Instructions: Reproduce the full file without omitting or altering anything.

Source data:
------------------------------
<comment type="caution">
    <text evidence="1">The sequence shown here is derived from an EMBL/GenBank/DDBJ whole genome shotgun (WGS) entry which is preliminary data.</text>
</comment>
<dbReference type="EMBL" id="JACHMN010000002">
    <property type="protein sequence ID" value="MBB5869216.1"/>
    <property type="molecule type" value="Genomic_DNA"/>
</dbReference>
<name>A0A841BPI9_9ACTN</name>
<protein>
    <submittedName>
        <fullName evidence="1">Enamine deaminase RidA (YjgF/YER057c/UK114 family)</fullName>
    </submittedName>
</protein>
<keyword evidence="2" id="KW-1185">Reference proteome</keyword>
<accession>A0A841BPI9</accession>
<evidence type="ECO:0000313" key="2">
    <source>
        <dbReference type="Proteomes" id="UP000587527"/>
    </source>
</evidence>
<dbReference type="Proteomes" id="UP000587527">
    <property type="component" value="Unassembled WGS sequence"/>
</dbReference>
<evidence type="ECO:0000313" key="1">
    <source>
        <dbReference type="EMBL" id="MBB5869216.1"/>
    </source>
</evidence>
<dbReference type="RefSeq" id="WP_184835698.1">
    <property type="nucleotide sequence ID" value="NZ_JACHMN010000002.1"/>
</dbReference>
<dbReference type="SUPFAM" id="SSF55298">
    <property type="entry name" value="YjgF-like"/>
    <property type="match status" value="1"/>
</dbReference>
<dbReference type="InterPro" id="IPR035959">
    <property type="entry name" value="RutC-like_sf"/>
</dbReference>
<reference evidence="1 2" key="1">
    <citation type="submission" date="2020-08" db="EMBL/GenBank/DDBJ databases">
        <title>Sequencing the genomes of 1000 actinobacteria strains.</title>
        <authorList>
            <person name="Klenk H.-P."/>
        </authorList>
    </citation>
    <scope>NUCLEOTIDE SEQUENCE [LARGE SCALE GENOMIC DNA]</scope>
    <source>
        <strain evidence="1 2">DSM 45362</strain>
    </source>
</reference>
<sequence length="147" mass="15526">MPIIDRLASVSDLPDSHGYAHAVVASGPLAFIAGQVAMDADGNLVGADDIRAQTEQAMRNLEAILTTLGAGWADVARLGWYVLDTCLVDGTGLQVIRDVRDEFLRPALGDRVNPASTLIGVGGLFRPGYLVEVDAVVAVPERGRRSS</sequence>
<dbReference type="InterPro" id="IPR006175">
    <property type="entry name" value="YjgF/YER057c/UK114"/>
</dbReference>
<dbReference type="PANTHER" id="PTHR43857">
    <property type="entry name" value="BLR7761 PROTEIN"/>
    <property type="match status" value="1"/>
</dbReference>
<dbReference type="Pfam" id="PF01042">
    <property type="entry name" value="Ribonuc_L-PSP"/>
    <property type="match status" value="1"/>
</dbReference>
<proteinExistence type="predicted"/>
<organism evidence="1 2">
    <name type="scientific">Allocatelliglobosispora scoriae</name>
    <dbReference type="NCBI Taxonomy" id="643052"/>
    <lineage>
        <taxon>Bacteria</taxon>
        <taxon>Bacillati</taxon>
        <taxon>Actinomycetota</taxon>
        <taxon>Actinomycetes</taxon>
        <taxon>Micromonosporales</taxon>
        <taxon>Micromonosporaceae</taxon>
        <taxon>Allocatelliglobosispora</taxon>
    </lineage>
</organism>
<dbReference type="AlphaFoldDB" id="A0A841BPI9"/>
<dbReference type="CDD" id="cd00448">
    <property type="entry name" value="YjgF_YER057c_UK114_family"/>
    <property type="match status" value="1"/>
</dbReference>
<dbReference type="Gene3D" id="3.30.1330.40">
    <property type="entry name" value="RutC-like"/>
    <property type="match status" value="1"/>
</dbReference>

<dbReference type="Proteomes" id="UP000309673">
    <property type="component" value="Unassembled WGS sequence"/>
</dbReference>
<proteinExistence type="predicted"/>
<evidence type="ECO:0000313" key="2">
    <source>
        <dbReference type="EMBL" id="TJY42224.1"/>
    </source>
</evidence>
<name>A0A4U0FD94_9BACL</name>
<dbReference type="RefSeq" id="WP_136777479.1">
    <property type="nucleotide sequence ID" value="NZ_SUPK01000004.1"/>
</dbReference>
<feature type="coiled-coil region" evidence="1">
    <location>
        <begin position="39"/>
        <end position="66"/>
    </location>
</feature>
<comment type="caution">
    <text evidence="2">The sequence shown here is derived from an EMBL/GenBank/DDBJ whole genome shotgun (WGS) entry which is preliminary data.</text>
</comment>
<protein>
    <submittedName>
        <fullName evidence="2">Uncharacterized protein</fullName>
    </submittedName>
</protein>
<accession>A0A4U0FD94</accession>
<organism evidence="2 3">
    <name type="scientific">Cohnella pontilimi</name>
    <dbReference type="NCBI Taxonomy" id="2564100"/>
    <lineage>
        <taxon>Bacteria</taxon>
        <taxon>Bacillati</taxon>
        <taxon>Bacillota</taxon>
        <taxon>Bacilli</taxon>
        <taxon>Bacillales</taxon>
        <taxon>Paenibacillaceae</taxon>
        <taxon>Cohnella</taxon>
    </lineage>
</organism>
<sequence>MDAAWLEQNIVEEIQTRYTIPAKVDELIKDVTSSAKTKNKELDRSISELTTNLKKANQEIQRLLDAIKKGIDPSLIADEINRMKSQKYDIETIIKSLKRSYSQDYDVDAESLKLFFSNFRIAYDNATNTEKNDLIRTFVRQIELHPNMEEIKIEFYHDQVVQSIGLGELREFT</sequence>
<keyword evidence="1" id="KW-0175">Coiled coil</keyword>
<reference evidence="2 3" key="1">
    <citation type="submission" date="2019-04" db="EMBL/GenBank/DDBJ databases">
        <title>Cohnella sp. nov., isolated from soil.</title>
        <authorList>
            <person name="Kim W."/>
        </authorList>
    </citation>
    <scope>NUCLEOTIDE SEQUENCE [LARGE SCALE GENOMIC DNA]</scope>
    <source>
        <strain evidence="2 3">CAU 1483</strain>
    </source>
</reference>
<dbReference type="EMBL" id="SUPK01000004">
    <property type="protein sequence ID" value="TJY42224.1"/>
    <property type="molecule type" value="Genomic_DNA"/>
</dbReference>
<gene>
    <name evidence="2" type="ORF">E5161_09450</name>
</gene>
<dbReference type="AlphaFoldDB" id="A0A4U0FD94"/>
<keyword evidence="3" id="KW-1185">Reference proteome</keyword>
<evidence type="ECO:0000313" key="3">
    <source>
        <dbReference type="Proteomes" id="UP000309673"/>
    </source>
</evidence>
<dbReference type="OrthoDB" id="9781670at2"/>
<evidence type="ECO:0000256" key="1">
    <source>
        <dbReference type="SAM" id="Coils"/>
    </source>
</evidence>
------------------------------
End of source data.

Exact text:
<comment type="caution">
    <text evidence="1">The sequence shown here is derived from an EMBL/GenBank/DDBJ whole genome shotgun (WGS) entry which is preliminary data.</text>
</comment>
<dbReference type="EMBL" id="JACHMN010000002">
    <property type="protein sequence ID" value="MBB5869216.1"/>
    <property type="molecule type" value="Genomic_DNA"/>
</dbReference>
<name>A0A841BPI9_9ACTN</name>
<protein>
    <submittedName>
        <fullName evidence="1">Enamine deaminase RidA (YjgF/YER057c/UK114 family)</fullName>
    </submittedName>
</protein>
<keyword evidence="2" id="KW-1185">Reference proteome</keyword>
<accession>A0A841BPI9</accession>
<evidence type="ECO:0000313" key="2">
    <source>
        <dbReference type="Proteomes" id="UP000587527"/>
    </source>
</evidence>
<dbReference type="Proteomes" id="UP000587527">
    <property type="component" value="Unassembled WGS sequence"/>
</dbReference>
<evidence type="ECO:0000313" key="1">
    <source>
        <dbReference type="EMBL" id="MBB5869216.1"/>
    </source>
</evidence>
<dbReference type="RefSeq" id="WP_184835698.1">
    <property type="nucleotide sequence ID" value="NZ_JACHMN010000002.1"/>
</dbReference>
<dbReference type="SUPFAM" id="SSF55298">
    <property type="entry name" value="YjgF-like"/>
    <property type="match status" value="1"/>
</dbReference>
<dbReference type="InterPro" id="IPR035959">
    <property type="entry name" value="RutC-like_sf"/>
</dbReference>
<reference evidence="1 2" key="1">
    <citation type="submission" date="2020-08" db="EMBL/GenBank/DDBJ databases">
        <title>Sequencing the genomes of 1000 actinobacteria strains.</title>
        <authorList>
            <person name="Klenk H.-P."/>
        </authorList>
    </citation>
    <scope>NUCLEOTIDE SEQUENCE [LARGE SCALE GENOMIC DNA]</scope>
    <source>
        <strain evidence="1 2">DSM 45362</strain>
    </source>
</reference>
<sequence length="147" mass="15526">MPIIDRLASVSDLPDSHGYAHAVVASGPLAFIAGQVAMDADGNLVGADDIRAQTEQAMRNLEAILTTLGAGWADVARLGWYVLDTCLVDGTGLQVIRDVRDEFLRPALGDRVNPASTLIGVGGLFRPGYLVEVDAVVAVPERGRRSS</sequence>
<dbReference type="InterPro" id="IPR006175">
    <property type="entry name" value="YjgF/YER057c/UK114"/>
</dbReference>
<dbReference type="PANTHER" id="PTHR43857">
    <property type="entry name" value="BLR7761 PROTEIN"/>
    <property type="match status" value="1"/>
</dbReference>
<dbReference type="Pfam" id="PF01042">
    <property type="entry name" value="Ribonuc_L-PSP"/>
    <property type="match status" value="1"/>
</dbReference>
<proteinExistence type="predicted"/>
<organism evidence="1 2">
    <name type="scientific">Allocatelliglobosispora scoriae</name>
    <dbReference type="NCBI Taxonomy" id="643052"/>
    <lineage>
        <taxon>Bacteria</taxon>
        <taxon>Bacillati</taxon>
        <taxon>Actinomycetota</taxon>
        <taxon>Actinomycetes</taxon>
        <taxon>Micromonosporales</taxon>
        <taxon>Micromonosporaceae</taxon>
        <taxon>Allocatelliglobosispora</taxon>
    </lineage>
</organism>
<dbReference type="AlphaFoldDB" id="A0A841BPI9"/>
<dbReference type="CDD" id="cd00448">
    <property type="entry name" value="YjgF_YER057c_UK114_family"/>
    <property type="match status" value="1"/>
</dbReference>
<dbReference type="Gene3D" id="3.30.1330.40">
    <property type="entry name" value="RutC-like"/>
    <property type="match status" value="1"/>
</dbReference>

<dbReference type="Proteomes" id="UP000309673">
    <property type="component" value="Unassembled WGS sequence"/>
</dbReference>
<proteinExistence type="predicted"/>
<evidence type="ECO:0000313" key="2">
    <source>
        <dbReference type="EMBL" id="TJY42224.1"/>
    </source>
</evidence>
<name>A0A4U0FD94_9BACL</name>
<dbReference type="RefSeq" id="WP_136777479.1">
    <property type="nucleotide sequence ID" value="NZ_SUPK01000004.1"/>
</dbReference>
<feature type="coiled-coil region" evidence="1">
    <location>
        <begin position="39"/>
        <end position="66"/>
    </location>
</feature>
<comment type="caution">
    <text evidence="2">The sequence shown here is derived from an EMBL/GenBank/DDBJ whole genome shotgun (WGS) entry which is preliminary data.</text>
</comment>
<protein>
    <submittedName>
        <fullName evidence="2">Uncharacterized protein</fullName>
    </submittedName>
</protein>
<accession>A0A4U0FD94</accession>
<organism evidence="2 3">
    <name type="scientific">Cohnella pontilimi</name>
    <dbReference type="NCBI Taxonomy" id="2564100"/>
    <lineage>
        <taxon>Bacteria</taxon>
        <taxon>Bacillati</taxon>
        <taxon>Bacillota</taxon>
        <taxon>Bacilli</taxon>
        <taxon>Bacillales</taxon>
        <taxon>Paenibacillaceae</taxon>
        <taxon>Cohnella</taxon>
    </lineage>
</organism>
<sequence>MDAAWLEQNIVEEIQTRYTIPAKVDELIKDVTSSAKTKNKELDRSISELTTNLKKANQEIQRLLDAIKKGIDPSLIADEINRMKSQKYDIETIIKSLKRSYSQDYDVDAESLKLFFSNFRIAYDNATNTEKNDLIRTFVRQIELHPNMEEIKIEFYHDQVVQSIGLGELREFT</sequence>
<keyword evidence="1" id="KW-0175">Coiled coil</keyword>
<reference evidence="2 3" key="1">
    <citation type="submission" date="2019-04" db="EMBL/GenBank/DDBJ databases">
        <title>Cohnella sp. nov., isolated from soil.</title>
        <authorList>
            <person name="Kim W."/>
        </authorList>
    </citation>
    <scope>NUCLEOTIDE SEQUENCE [LARGE SCALE GENOMIC DNA]</scope>
    <source>
        <strain evidence="2 3">CAU 1483</strain>
    </source>
</reference>
<dbReference type="EMBL" id="SUPK01000004">
    <property type="protein sequence ID" value="TJY42224.1"/>
    <property type="molecule type" value="Genomic_DNA"/>
</dbReference>
<gene>
    <name evidence="2" type="ORF">E5161_09450</name>
</gene>
<dbReference type="AlphaFoldDB" id="A0A4U0FD94"/>
<keyword evidence="3" id="KW-1185">Reference proteome</keyword>
<evidence type="ECO:0000313" key="3">
    <source>
        <dbReference type="Proteomes" id="UP000309673"/>
    </source>
</evidence>
<dbReference type="OrthoDB" id="9781670at2"/>
<evidence type="ECO:0000256" key="1">
    <source>
        <dbReference type="SAM" id="Coils"/>
    </source>
</evidence>